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 lazy teachers?? 
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In the teacher's lounge yesterday at Avery High School, my teacher was talking to fellow teachers about his new job in Tennessee. He explained that he had saved up enough days to take every friday off for the next 3 years. The men laughed and grunted in approval of this situation - even saying "no, no - take Mondays off...they're their worst!!!". I sort of laughed along with them, but couldn't help but wonder - are our teachers lazy?? Do they dislike the job or are burnt out so much that they want to take a day off per week every week of the school year??
On top of that, I arrived at Avery around 8am. School starts at 8:10am. I expected my teacher to be in the classroom preparing for his lesson or giving students the opportunity to come in and ask him questions. No, no. We were in the teachers lounge right up until the bell rang, then we went to class along with the students. THEN he informs me that he'll be back in 10 minutes, that the bulb in the overhead projector blew out yesterday and he had to go search for a new one. I'm sitting there thinking, "if it blew out yesterday, why are you only fixing it now that class has started?". So, 10 minutes of class was wasted by him searching for a new bulb, only to come back empty handed.
Is this what most teachers do? I don't know, I'm beginning to wonder. This might be a generalization, but it seemed to me like the only teachers in the teachers lounge waiting for the bell were male teachers - the women were nowhere to be seen. Where THEY in their classrooms preparing for the day? Maybe. Maybe they were out chatting elsewhere, I don't know.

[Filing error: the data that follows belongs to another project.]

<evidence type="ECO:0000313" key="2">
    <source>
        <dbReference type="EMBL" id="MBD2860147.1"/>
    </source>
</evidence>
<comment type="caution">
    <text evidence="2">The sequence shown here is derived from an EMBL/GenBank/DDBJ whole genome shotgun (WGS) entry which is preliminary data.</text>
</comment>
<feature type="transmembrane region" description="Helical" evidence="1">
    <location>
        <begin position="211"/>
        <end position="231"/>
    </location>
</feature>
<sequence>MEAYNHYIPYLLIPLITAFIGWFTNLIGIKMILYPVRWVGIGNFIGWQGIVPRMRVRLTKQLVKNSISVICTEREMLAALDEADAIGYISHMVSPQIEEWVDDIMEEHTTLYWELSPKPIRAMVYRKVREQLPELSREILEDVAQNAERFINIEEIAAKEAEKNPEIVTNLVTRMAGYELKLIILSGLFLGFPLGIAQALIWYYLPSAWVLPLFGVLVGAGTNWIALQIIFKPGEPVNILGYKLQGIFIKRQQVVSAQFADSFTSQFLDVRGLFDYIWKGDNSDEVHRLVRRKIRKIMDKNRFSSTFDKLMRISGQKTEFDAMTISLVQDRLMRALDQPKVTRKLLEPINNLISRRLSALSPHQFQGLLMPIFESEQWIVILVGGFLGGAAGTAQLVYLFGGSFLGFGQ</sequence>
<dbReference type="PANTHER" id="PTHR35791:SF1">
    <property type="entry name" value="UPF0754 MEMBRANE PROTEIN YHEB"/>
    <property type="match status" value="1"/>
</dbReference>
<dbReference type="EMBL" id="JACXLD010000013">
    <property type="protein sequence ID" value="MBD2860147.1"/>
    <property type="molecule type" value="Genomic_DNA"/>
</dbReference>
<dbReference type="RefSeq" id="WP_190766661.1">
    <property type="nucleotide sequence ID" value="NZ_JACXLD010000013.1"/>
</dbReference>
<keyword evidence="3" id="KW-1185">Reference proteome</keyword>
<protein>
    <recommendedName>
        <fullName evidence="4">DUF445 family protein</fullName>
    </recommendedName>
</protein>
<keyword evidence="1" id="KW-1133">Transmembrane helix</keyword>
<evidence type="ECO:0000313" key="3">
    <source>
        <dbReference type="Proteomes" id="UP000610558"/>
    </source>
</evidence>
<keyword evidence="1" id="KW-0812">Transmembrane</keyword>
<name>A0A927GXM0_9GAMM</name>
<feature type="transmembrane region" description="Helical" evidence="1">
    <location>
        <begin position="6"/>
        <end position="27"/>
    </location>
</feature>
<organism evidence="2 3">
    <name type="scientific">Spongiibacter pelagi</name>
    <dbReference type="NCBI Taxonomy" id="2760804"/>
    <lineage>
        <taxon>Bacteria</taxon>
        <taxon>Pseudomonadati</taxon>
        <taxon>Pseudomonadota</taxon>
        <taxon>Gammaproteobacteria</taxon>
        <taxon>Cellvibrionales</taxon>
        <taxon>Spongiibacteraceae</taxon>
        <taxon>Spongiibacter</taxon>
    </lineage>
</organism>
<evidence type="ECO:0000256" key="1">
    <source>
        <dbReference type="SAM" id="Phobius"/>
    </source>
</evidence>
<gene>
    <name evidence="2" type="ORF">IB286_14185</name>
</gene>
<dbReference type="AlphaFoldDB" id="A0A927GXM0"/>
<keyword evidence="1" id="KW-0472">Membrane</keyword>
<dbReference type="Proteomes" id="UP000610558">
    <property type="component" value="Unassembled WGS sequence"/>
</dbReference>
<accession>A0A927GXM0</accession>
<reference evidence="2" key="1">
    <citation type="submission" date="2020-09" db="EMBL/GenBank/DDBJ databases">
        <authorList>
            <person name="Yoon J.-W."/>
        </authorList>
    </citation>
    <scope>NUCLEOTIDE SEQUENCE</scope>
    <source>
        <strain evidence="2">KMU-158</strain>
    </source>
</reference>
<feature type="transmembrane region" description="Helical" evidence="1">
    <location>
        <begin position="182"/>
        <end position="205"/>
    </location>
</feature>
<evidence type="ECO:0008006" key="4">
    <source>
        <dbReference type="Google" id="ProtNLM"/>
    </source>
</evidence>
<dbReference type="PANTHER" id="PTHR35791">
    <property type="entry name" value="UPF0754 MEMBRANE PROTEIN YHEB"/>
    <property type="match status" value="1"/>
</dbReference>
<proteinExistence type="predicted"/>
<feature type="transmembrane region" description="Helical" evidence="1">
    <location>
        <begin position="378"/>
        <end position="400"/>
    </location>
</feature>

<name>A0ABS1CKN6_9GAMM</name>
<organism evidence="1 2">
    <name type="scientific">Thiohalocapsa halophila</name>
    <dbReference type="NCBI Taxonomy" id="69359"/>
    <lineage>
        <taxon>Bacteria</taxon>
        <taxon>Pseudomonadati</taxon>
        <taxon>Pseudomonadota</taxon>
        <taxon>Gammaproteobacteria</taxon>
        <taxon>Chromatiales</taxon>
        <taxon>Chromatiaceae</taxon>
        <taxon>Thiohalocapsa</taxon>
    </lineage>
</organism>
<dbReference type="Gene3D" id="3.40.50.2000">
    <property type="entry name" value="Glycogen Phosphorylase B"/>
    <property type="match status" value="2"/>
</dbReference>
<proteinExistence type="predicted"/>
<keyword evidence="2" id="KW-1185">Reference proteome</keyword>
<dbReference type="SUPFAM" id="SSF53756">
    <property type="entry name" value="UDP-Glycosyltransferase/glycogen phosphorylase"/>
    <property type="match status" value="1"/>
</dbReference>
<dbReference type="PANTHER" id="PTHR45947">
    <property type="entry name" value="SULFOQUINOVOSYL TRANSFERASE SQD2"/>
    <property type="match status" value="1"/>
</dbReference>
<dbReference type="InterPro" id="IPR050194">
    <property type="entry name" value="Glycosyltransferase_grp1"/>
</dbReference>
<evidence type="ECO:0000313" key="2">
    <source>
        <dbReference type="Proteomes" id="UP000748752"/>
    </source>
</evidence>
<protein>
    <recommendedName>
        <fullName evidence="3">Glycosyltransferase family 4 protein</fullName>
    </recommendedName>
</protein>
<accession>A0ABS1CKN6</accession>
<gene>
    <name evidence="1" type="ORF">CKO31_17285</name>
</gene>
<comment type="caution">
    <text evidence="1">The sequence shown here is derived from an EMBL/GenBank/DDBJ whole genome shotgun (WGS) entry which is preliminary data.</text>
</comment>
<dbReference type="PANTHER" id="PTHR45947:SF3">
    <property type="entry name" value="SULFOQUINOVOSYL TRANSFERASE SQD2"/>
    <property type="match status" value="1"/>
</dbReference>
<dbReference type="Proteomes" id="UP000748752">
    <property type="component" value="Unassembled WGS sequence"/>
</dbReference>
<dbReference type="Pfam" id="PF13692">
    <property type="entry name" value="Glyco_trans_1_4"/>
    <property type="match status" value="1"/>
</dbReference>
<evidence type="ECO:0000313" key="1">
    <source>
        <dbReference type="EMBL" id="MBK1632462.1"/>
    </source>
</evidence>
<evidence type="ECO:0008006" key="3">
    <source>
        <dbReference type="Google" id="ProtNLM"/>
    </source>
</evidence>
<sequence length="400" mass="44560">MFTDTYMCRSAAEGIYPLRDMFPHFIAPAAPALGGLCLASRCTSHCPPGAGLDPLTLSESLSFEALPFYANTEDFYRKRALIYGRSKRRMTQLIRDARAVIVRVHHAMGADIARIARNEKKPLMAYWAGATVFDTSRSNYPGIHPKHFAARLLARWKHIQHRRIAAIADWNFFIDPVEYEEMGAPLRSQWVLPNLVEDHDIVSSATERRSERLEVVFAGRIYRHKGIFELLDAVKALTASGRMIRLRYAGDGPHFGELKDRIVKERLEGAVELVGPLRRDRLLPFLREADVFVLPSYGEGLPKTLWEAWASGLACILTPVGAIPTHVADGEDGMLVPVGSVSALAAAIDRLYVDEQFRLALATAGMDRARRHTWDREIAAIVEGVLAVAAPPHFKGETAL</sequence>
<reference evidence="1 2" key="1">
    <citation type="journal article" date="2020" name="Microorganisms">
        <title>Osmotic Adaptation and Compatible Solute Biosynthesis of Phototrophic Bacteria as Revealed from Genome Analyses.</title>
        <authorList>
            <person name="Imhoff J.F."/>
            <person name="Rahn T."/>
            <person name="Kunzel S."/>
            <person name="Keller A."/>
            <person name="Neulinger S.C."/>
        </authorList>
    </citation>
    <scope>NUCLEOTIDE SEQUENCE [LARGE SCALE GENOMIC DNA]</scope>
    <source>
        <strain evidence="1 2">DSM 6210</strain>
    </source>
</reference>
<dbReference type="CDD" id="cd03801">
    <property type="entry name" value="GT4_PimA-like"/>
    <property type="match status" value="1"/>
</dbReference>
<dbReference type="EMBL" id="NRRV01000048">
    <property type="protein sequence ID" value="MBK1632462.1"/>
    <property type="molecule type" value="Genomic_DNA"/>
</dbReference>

I just wish I hadn't witnessed so much laziness on my first day of interning. It seemed so unprofessional. Do you guys think teachers are slacking?

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Tue Mar 08, 2005 7:19 am
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I'm appalled at how often my kids at Watauga High School report watching movies--and they're Disney movies! I can see showing videos or even feature films that relate to the curriculum, but...

I think some teachers who need to do grading use this the way parents use tv, to get time to get something done while the kids are quiet and still. But I would think they need all the instructional time they can find and hate to hear that even in honors classes, kids are being entertained by tv.

So, yes, there is definitely some evidence of teacher laziness if you're looking for it.


Tue Mar 08, 2005 9:35 pm
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I believe that there are lazy teachers. Some teachers just have a bad attitude about teaching and you have to wonder why they are still teaching. For example, I have overheard one teacher saying, "I am not paid enough to put so much time and energy into it [teaching]." Obviously, we do not go into the teaching profession for the money, so why do teachers complain about not making a lot of money when they begin the profession knowing that they will be underpaid? Does the lack of money make teachers grow cold to teaching? I just do not understand how so many teachers get burned out on it and become lazy and careless. I just know that I don't what it to happen to me.


Wed Mar 09, 2005 9:04 pm